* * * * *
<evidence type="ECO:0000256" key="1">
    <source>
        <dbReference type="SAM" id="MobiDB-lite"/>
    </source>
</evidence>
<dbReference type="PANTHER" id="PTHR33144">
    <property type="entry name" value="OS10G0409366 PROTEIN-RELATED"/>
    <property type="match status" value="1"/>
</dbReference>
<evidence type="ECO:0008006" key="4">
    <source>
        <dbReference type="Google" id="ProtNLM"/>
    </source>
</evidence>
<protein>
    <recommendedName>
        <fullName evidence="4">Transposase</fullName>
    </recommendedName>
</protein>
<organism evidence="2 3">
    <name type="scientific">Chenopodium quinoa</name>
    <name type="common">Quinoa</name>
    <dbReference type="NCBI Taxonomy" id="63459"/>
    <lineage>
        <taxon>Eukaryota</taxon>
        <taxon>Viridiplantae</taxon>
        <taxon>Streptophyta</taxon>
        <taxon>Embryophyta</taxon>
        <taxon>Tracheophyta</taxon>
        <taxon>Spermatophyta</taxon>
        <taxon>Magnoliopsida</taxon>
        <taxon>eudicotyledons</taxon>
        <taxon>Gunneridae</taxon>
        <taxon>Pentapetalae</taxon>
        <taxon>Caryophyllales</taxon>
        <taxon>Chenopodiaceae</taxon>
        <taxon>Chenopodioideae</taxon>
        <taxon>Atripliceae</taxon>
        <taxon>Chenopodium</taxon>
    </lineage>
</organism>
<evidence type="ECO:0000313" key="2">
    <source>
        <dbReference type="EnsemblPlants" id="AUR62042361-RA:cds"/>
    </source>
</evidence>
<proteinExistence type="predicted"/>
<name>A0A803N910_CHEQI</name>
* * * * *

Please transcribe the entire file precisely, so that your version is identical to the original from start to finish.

<evidence type="ECO:0000256" key="1">
    <source>
        <dbReference type="SAM" id="MobiDB-lite"/>
    </source>
</evidence>
<dbReference type="PANTHER" id="PTHR33144">
    <property type="entry name" value="OS10G0409366 PROTEIN-RELATED"/>
    <property type="match status" value="1"/>
</dbReference>
<evidence type="ECO:0008006" key="4">
    <source>
        <dbReference type="Google" id="ProtNLM"/>
    </source>
</evidence>
<protein>
    <recommendedName>
        <fullName evidence="4">Transposase</fullName>
    </recommendedName>
</protein>
<organism evidence="2 3">
    <name type="scientific">Chenopodium quinoa</name>
    <name type="common">Quinoa</name>
    <dbReference type="NCBI Taxonomy" id="63459"/>
    <lineage>
        <taxon>Eukaryota</taxon>
        <taxon>Viridiplantae</taxon>
        <taxon>Streptophyta</taxon>
        <taxon>Embryophyta</taxon>
        <taxon>Tracheophyta</taxon>
        <taxon>Spermatophyta</taxon>
        <taxon>Magnoliopsida</taxon>
        <taxon>eudicotyledons</taxon>
        <taxon>Gunneridae</taxon>
        <taxon>Pentapetalae</taxon>
        <taxon>Caryophyllales</taxon>
        <taxon>Chenopodiaceae</taxon>
        <taxon>Chenopodioideae</taxon>
        <taxon>Atripliceae</taxon>
        <taxon>Chenopodium</taxon>
    </lineage>
</organism>
<evidence type="ECO:0000313" key="2">
    <source>
        <dbReference type="EnsemblPlants" id="AUR62042361-RA:cds"/>
    </source>
</evidence>
<proteinExistence type="predicted"/>
<name>A0A803N910_CHEQI</name>